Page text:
That includes production of many movies that were supposed to shoot this year too, and the question of how many socially distanced ticket buyers will turn up in theatres to see any of them.  Wall Street analyst Eric Handler recently told the Hollywood Reporter: “There just isn’t enough volume of film to sustain any momentum.”

Streaming as 'first window'

Adding to the existential doubt has been the recent and dramatic coup de theatre by Disney, when it chose to mark the tentative September post-Covid reopening of cinemas by sending the opposite signal and instead releasing its blockbuster Mulan on its own smash-hit streaming service, Disney +. 

This was a surprise to exhibitors; the cinemas had been convinced Disney would stick with them. In a perfect sign of the times, the company – nursing a precipitous, covid-driven $4.7bn quarterly loss and a 94% drop in adjusted earnings per share - effectively converted a $200m old-media film investment into a modest digital marketing expense for the fast-growth, high-multiple streaming service, which has picked up 60.5m subscribers from a standing start in its first year.  At $30 per view, they might even recoup much of that cost too, plus an injection of customer lifetime value from those who bought new subscriptions.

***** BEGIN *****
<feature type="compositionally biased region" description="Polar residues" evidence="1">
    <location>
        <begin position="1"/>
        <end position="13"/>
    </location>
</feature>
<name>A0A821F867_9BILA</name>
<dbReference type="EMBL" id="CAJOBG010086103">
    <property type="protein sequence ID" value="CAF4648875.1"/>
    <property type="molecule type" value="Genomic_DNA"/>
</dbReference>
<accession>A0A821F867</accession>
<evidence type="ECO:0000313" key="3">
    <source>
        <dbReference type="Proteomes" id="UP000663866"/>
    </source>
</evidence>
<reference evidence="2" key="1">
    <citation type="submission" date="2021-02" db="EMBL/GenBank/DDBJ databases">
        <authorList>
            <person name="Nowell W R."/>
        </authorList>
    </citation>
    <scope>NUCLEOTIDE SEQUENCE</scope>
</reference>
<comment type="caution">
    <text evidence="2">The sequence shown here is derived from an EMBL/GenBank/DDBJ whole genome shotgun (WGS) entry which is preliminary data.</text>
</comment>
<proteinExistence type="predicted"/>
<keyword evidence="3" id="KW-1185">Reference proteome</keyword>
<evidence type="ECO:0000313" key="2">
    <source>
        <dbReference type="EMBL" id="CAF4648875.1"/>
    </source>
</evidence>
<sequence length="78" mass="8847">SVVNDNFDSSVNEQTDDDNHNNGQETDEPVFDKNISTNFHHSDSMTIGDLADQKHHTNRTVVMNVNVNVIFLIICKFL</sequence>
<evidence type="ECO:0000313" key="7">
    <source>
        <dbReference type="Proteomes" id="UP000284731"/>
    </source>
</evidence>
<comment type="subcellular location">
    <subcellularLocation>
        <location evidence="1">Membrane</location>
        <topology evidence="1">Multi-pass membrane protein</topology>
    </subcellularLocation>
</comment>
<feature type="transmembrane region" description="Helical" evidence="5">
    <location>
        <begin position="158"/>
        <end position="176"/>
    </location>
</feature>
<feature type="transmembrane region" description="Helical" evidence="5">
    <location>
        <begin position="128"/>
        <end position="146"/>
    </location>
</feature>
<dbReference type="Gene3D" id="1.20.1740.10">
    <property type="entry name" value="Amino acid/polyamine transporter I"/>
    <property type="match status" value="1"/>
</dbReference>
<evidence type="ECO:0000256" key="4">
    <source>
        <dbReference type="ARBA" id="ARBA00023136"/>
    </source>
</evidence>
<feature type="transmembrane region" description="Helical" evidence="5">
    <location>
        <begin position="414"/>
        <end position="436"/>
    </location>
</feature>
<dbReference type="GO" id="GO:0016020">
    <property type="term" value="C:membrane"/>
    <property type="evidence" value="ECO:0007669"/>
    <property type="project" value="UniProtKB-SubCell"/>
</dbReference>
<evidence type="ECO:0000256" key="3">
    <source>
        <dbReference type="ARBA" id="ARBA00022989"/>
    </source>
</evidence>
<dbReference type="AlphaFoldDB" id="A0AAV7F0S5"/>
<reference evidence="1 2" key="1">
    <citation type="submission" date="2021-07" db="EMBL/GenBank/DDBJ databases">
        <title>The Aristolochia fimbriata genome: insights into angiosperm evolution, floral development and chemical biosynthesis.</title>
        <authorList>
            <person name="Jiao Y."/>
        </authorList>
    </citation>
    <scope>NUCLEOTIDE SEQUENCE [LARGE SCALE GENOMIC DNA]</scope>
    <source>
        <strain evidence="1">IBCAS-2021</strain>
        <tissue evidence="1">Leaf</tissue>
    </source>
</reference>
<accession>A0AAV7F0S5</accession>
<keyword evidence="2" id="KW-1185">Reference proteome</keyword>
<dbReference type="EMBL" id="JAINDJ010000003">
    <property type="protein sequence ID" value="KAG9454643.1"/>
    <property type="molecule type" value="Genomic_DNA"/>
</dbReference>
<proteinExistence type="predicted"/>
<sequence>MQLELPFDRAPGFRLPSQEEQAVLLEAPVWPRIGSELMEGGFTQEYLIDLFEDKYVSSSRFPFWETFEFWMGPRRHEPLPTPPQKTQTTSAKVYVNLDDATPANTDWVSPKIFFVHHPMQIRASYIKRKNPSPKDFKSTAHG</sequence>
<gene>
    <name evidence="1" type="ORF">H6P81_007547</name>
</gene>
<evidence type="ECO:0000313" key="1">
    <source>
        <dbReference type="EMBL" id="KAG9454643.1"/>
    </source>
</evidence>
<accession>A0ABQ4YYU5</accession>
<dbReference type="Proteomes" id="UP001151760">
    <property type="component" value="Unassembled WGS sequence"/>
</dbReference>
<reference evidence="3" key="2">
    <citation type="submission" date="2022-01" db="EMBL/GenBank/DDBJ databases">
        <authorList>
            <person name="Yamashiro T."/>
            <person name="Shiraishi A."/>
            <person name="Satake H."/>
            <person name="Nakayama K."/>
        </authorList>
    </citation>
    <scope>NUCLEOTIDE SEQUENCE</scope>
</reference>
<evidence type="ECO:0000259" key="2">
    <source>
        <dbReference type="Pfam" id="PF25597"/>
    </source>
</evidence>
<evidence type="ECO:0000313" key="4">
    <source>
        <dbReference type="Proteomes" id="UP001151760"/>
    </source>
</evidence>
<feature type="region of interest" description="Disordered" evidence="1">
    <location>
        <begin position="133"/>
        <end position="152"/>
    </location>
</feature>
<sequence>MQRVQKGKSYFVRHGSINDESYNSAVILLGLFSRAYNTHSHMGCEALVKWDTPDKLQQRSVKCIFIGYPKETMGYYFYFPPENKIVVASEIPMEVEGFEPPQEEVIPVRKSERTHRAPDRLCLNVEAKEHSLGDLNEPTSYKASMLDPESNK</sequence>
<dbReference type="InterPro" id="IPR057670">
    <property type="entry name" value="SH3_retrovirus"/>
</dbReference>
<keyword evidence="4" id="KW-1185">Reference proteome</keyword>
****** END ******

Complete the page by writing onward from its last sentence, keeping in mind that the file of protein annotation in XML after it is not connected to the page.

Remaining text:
All this is part of a bigger picture: just as Tenet fast-forwards the future, so cinema itself is now undergoing turbo-charged generational change.

“The next three to four years of market development have been compressed into months,” says industry analyst David Hancock at OMDIA.  The movie theatre has been propelled into the same industrial at-risk category as the high street or shopping mall where it’s located.

Like a superhero franchise, global release planning – the process of studios slotting in blockbusters across the two month summer cinema window, then pushing them with sophisticated $100m digital marketing budgets – has turned into a multi-dimensional tussle.